FOR MY FOREIGN FRIENDS: The Philippines is a tropical country, as you know, so if you come here and build magnificent houses, expect some amount of termite infestation.
Just call the termite police. They will eliminate the pest. If in the process of killing, your Chihuahua and Siamese cat go boink boink and lose consciousness and remain solid stiff even if you pour a bucket of ice on them, that's okay. We have a term for this effect here in paradise.
These killings are making me a bit paranoid. It’s like climate change. Although I’m not doing anything wrong to the environment – except buy gasoline, eat meat, and give plastic toys to my kids – I still feel the heat. While I’m writing this article, the temperature in my room is 32 degrees C.
And if the killing continues, and Europe stops buying Philippine products, or imposes high tariff on them, the value of the peso could slide further and affect everything – the cost of chewing gum, pan de sal, and internet connection.
Adrienne Arsenault, senior correspondent of CBCNews, wrote that while “Filipinos spend more time on social media than anyone else in the world”, most of them get fake news because "Mobile internet coverage in the Philippines is among the slowest and most expensive in Asia. So it's a big commitment to click on a link or watch a video in the name of fact-checking. It can drain precious data fast." (If you have unlimited data access, see http://tinyurl.com/mg877r8.)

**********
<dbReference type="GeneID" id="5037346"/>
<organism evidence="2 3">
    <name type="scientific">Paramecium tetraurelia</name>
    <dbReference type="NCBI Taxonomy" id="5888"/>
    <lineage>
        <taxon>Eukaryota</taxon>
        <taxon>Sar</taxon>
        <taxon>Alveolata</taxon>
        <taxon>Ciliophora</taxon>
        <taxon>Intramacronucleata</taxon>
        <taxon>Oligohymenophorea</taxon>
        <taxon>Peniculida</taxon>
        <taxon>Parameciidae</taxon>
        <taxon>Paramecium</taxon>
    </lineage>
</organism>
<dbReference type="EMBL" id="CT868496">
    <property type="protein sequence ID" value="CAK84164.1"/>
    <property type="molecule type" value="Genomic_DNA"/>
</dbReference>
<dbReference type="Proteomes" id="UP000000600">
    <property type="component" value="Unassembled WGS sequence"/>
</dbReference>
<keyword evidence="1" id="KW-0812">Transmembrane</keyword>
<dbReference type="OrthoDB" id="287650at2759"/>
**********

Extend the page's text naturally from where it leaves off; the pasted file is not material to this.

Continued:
This means that if we hold a national election today, we could still be in trouble because our voters lack accurate data. That’s why when someone who supports the drug war asks me “Why are you afraid when you are not doing anything wrong?” I don’t feel relieved at all. The Korean businessman did nothing wrong but he was killed and flushed down the toilet.
I was in a barbershop several days ago. There was only one barber. So, when two people came in, they had to wait for their turn. After my haircut, they had to wait longer, because I told the barber to give me a massage. One of the waiting customers asked the obvious: "Magpa massage ka sir para relax?" I said yes.
So, he waited.
A third customer came, wearing a familiar helmet -- one of those things we see on TV when someone is assassinated. So, I thought, now there are three big men waiting and waiting for me to finish a reaaally fantastic massage.
And then the sound system went off.
The customer who had asked me if I was going to have a massage giggled, and remarked: "Maayo na lang nag pa massage ka sir, kay pahak unta akong alut."
He said he's thankful I had a massage or else he would have a bad, patchy haircut.
MORAL LESSON: Be thankful when nothing happens.